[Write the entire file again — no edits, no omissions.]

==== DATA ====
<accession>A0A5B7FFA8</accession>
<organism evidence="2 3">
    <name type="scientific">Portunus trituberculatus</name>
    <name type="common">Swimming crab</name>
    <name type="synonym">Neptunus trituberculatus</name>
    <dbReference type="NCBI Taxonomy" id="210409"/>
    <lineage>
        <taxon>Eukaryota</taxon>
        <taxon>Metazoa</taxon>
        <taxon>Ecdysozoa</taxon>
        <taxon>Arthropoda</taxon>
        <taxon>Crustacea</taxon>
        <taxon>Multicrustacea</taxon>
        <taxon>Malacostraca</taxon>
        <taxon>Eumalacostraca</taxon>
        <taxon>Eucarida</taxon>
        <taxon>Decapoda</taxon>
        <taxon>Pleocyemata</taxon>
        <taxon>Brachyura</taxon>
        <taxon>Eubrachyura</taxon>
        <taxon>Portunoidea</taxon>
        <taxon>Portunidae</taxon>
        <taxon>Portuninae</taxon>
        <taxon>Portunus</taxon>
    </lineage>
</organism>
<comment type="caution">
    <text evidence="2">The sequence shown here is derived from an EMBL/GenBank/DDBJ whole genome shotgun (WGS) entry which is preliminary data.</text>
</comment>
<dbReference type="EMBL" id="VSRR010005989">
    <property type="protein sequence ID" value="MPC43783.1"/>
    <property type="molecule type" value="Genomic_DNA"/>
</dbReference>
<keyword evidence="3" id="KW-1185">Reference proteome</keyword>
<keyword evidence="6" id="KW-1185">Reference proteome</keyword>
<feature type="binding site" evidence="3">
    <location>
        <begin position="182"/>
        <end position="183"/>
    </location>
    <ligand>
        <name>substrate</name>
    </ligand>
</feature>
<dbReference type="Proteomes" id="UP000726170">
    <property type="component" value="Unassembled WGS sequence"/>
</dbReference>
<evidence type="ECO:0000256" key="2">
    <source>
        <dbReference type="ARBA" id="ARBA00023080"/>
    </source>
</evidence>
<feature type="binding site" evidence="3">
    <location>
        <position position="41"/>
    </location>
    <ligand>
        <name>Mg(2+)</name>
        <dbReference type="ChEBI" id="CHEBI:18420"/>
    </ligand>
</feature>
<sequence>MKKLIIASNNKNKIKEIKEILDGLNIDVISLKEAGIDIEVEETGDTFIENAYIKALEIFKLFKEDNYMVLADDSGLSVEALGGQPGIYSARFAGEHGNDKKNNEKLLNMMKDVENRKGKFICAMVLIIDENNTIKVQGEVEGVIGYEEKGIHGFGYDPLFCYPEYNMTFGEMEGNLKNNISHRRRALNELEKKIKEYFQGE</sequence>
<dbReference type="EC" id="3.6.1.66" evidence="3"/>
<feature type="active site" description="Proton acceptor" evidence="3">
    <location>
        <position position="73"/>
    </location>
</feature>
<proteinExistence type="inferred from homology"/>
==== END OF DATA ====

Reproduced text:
<accession>A0A5B7FFA8</accession>
<organism evidence="2 3">
    <name type="scientific">Portunus trituberculatus</name>
    <name type="common">Swimming crab</name>
    <name type="synonym">Neptunus trituberculatus</name>
    <dbReference type="NCBI Taxonomy" id="210409"/>
    <lineage>
        <taxon>Eukaryota</taxon>
        <taxon>Metazoa</taxon>
        <taxon>Ecdysozoa</taxon>
        <taxon>Arthropoda</taxon>
        <taxon>Crustacea</taxon>
        <taxon>Multicrustacea</taxon>
        <taxon>Malacostraca</taxon>
        <taxon>Eumalacostraca</taxon>
        <taxon>Eucarida</taxon>
        <taxon>Decapoda</taxon>
        <taxon>Pleocyemata</taxon>
        <taxon>Brachyura</taxon>
        <taxon>Eubrachyura</taxon>
        <taxon>Portunoidea</taxon>
        <taxon>Portunidae</taxon>
        <taxon>Portuninae</taxon>
        <taxon>Portunus</taxon>
    </lineage>
</organism>
<comment type="caution">
    <text evidence="2">The sequence shown here is derived from an EMBL/GenBank/DDBJ whole genome shotgun (WGS) entry which is preliminary data.</text>
</comment>
<dbReference type="EMBL" id="VSRR010005989">
    <property type="protein sequence ID" value="MPC43783.1"/>
    <property type="molecule type" value="Genomic_DNA"/>
</dbReference>
<keyword evidence="3" id="KW-1185">Reference proteome</keyword>
<keyword evidence="6" id="KW-1185">Reference proteome</keyword>
<feature type="binding site" evidence="3">
    <location>
        <begin position="182"/>
        <end position="183"/>
    </location>
    <ligand>
        <name>substrate</name>
    </ligand>
</feature>
<dbReference type="Proteomes" id="UP000726170">
    <property type="component" value="Unassembled WGS sequence"/>
</dbReference>
<evidence type="ECO:0000256" key="2">
    <source>
        <dbReference type="ARBA" id="ARBA00023080"/>
    </source>
</evidence>
<feature type="binding site" evidence="3">
    <location>
        <position position="41"/>
    </location>
    <ligand>
        <name>Mg(2+)</name>
        <dbReference type="ChEBI" id="CHEBI:18420"/>
    </ligand>
</feature>
<sequence>MKKLIIASNNKNKIKEIKEILDGLNIDVISLKEAGIDIEVEETGDTFIENAYIKALEIFKLFKEDNYMVLADDSGLSVEALGGQPGIYSARFAGEHGNDKKNNEKLLNMMKDVENRKGKFICAMVLIIDENNTIKVQGEVEGVIGYEEKGIHGFGYDPLFCYPEYNMTFGEMEGNLKNNISHRRRALNELEKKIKEYFQGE</sequence>
<dbReference type="EC" id="3.6.1.66" evidence="3"/>
<feature type="active site" description="Proton acceptor" evidence="3">
    <location>
        <position position="73"/>
    </location>
</feature>
<proteinExistence type="inferred from homology"/>